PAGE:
Comfort Pantry Pasta

I’m 13 years old, and my journey for cooking started since I was little. I’ve always loved baking, and all sorts of comfort food. From when I was in Pre-K to now, just being in the kitchen excited me. Cooking can seem intimidating, but it’s really not. One of the main reasons I got into cooking was the exposure I had to different foods. My mom being a foodie helped. She liked to cook different things and eat different foods. When my parents went out to dinner, they always took us. So, we’ve tried many different kinds of foods for many years. My sister and I stopped eating from the kids menu by the time we were 5 or 6 years old. Who wants chicken fingers  and fries when you can have a grilled ribeye with mushrooms in wine sauce over duck fat roasted potatoes?

So, whenever I feel like cooking, i will whip stuff together. Eating different foods exposes your palate to different tastes which actually helps you with cooking. You kind of know what goes with what. You’re not as afraid of experimenting with flavors or ingredients.

This is a super simple dish but super easy. This recipe can be varied with different ingredients that can be changed to your liking. The recipe shows how you don’t need the most intricate skills, but just a love for food..and maybe some salami, pasta, and peas :)! I just came home from school one day , craving a big bowl of pasta. I got started right away ready to make my creation: Pasta, with peas, Parmesan cheese, truffle oil, and some salami—that was really supposed to be for our school lunch sandwiches(mom won’t mind)! 15 minutes later, I had my bowl of pasta ready.

I hope this makes you want to  try it yourself or have your mom/dad/adult try it with you. Cooking is fun and can be relaxing. It’s a nice way to find your creative side.

Comfort Pantry Pasta

Ingredients:

  • 1/2 lb. of spaghetti (or 1 lb. of any other pasta)
  • 1/2 cup of genoa salami sliced
  • 1/2 cup of sopresatta sliced
  • salt to taste
  • 1 1/2-2 cups frozen peas thawed
  • 1 tbsp olive oil
  • small pat of unsalted butter
  • 1 tsp truffle oil
  • Parmesan to garnish(optional)

 

Ingredients:

  1. Fill pasta pot with water and wait until boiled-8 to 10 mins( according to package directins)
  2. Drain pasta( reserve a bit of pasta water) and turn on nonstick pan on med-low heat.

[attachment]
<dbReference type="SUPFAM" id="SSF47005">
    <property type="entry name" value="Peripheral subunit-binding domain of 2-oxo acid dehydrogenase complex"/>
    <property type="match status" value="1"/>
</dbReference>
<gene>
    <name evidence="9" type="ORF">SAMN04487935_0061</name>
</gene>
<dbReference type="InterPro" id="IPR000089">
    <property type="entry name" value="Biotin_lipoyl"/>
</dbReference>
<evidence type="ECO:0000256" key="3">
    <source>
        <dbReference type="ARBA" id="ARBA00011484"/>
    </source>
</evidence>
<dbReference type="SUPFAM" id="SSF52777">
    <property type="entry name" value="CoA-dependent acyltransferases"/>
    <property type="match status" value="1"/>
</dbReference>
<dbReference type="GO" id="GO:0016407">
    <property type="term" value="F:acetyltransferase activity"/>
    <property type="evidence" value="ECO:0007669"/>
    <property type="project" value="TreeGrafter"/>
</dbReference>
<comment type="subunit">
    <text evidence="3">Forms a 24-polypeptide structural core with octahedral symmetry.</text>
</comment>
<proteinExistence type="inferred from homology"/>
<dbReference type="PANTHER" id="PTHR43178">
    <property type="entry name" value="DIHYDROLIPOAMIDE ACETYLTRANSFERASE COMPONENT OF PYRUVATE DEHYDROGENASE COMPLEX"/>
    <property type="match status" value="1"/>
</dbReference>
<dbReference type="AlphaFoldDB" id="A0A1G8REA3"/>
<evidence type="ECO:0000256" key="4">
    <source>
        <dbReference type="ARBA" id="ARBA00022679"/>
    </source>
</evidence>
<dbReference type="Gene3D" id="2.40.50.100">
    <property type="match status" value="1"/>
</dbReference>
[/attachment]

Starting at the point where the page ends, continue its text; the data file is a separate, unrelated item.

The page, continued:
3. Add olive oil and pat of butter.
  4. Cook salame in oil/butter.
  5. Once salami/soppresata crisps up-about 2 mins, add in frozen peas
  6. As soon as peas heat up,add in cooked spaghetti, or pasta of choice
  7. Stir pasta, and let pasta crisp up if desired-about 3 mins
  8. Drizzle truffle oil on top.
  9. Sprinkle Parmesan and enjoy!

 

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Easy like Sunday morning Frittata

In a household with two working parents and kids who seem busier than the adults, easy Sunday mornings are such a treat.   Usually, my husband and I wake up and catch up over chai. This is super special because my husband makes the chai. Some Sunday mornings, we all congregate in our kitchen.  Our kitchen table was made for a family of 3. So in our family of 4, three  people sit and one stands. Not the best way to have a four person conversation. For the last two weeks, Rachel went away to a 2 week pre-college program. It was the first time for her to be away by herself  for an extended period of time. We had a lot to talk about. Today, we all spent the morning chatting and catching up as a family. We all sat on the sofa over chai. What a great way to start the day!

After our leisurely catch up, it was time for breakfast. We needed something quick , filling and nutritious. A frittata is just that! Frittata  is basically a crustless quiche. What you put in a frittata depends on what it is that you have/want. I make a frittata based on ingredients I have on hand. So the ingredients listed are based on what I have from the CSA or what’s in my fridge. It’s really a nutrition packed meal. It’s so easy and filling too. Always make in a cast iron pan. If it’s seasoned correctly, it’s better than non stick and you don’t take the risk of ingesting those harmful non-stick chemicals. It’s a great way to get kids to eat veggies. you can add different types of vegetables, peppers, spinach, mushrooms. Today’s frittata includes kohlrabi, kale and corn. Kohlrabi is a vegetable that was selectively bred by farmers years ago from wild mustard. Crazy to think that one plant could be selectively bred to produce cabbage, cauliflower, brussel sprouts and kohlrabi. The idea of kohlrabi was scary to us. Never ate it , let alone never saw it before our CSA adventures.  According to  Food facts, Kohlrabi is rich in vitamins A, C and K, as well as B-vitamins. It also contains copper, manganese, iron, potassium, dietary fiber and calcium, and is rich in antioxidant compounds like phytochemicals and carotenes as well.Simply put, kohlrabi  tastes like a potato that has a hint of sweetness. Erica loves tortilla española, which is  a Spanish frittata made with potatoes. Substituting potatoes with kohlrabi is a sneaky and creative way to get kids to eat cool foods like kohlrabi. It does taste a bit different from potatoes but not much.